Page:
Joe Oliver, George Zimmerman's 'friend', no longer his media advisor
Joe Oliver, who made a media splash as the friend who stepped forward to support George Zimmerman, has stepped down as Zimmerman’s media adviser.
Oliver, 53, first told theGrio he reached out to Zimmerman’s attorney, Craig Sonner, after he was unable to reach George, with whom Oliver works at a Florida mortgage security firm.
Oliver said he wanted to know if it was okay to “speak on George’s behalf,” and he wanted to reassure himself that he would be doing the right thing if he did so.
And he said he wanted to quell the notion that Zimmerman’s killing of Trayvon Martin, 17, was a “racial incident.”
Oliver said he has known Zimmerman since the 28 year old began dating his now-wife, whose mother is friends with Oliver’s wife. In his initial television appearances, including on MSNBC, he was introduced as a friend, not a media adviser, though Oliver insists he made his role clear from the start. After an appearance on MSNBC’s The Last Word with Lawrence O’Donnell, Oliver admitted that he and Zimmerman were co-workers, and O’Donnell, with New York Times columnist Charles Blow and Washington Post columnist Jonathan Capehart strongly questioned how well he actually knew Zimmerman personally.
WATCH ‘THE LAST WORD’ INTERVIEW WITH JOE OLIVER:
[MSNBCMSN video=”http://www.msnbc.msn.com/id/32545640″ w=”592″ h=”346″ launch_id=”46875546″ id=”msnbc35213b”]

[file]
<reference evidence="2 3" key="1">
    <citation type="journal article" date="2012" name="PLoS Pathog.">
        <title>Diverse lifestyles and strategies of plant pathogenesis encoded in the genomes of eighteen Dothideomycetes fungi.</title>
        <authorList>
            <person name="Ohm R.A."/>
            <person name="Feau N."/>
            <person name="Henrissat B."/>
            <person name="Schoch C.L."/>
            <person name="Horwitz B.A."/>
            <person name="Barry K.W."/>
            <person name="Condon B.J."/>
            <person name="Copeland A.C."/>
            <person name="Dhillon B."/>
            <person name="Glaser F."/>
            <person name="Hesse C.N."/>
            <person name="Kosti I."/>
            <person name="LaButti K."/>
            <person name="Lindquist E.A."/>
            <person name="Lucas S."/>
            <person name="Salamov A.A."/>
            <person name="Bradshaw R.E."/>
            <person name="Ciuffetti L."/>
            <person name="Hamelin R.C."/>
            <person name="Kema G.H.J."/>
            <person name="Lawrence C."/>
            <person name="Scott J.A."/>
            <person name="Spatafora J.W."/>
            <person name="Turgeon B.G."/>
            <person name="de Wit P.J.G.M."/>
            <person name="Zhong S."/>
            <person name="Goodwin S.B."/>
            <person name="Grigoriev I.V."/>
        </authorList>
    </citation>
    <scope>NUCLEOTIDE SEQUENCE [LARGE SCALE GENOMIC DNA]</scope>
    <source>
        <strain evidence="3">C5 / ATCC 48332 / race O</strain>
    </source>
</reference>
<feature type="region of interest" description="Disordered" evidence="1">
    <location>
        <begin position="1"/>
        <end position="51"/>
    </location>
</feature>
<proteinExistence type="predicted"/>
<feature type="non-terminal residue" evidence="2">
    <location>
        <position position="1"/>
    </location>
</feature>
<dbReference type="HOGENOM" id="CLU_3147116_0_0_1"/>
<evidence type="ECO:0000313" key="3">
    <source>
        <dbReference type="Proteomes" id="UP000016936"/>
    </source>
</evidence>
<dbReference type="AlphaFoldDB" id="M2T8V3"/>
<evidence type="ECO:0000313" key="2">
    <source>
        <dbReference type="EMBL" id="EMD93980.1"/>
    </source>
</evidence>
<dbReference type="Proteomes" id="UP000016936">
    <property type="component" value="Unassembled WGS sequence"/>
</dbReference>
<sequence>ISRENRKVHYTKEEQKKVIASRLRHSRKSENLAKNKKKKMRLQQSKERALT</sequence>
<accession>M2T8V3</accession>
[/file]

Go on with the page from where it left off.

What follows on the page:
NBC News confirmed that Oliver has removed himself from Zimmerman’s team now that Sonner has hired co-counsel Hal Uhrig, who was a television legal analyst with an Orlando Fox affiliate during the Casey Anthony murder trial.
“My whole intention from the beginning was to help George with the media,” Oliver told theGrio, claiming his many television appearances began with a mere coincidence.
“It just so happened that when I finally got in touch with Craig” to offer his services, on the day of their initial meeting just over a week ago, “ABC News was already there to interview Craig.”
Oliver said he stepped forward to join the team because in his words, Sonner was inexperienced in dealing with the media, and Oliver, a former news anchor with NBC affiliate WESH in Orlando, who also worked for CNN, “was aware of what the media storm that was brewing was going to be like, having had 20 plus years experience both local and network. As a friend, acquaintance — however you or anybody else wants to define it — it was my obligation to offer my expertise to his counsel in dealing with the media.”
Oliver characterized his assistance to Zimmerman’s team as “pro bono,” saying, “I didn’t’ make any money off this. I didn’t expect or intend to get paid. This was all intended to help someone who had no media experience, especially in the media they had to deal with,” referring to Sonner.
Oliver called the hiring of co-counsel “preparing for the worst,” though he insisted that he and Zimmerman’s team “all feel very confident that there will be no charges.”
“And so now that it’s become public that Craig has co-counsel on this, in case there’s a trial, it’s easy for me to pass this on because [Uhrig] actually has a staff that can be more efficient about getting information to” the media.
“This now allows me to go back to my job, which I was never fired from and never quit.”
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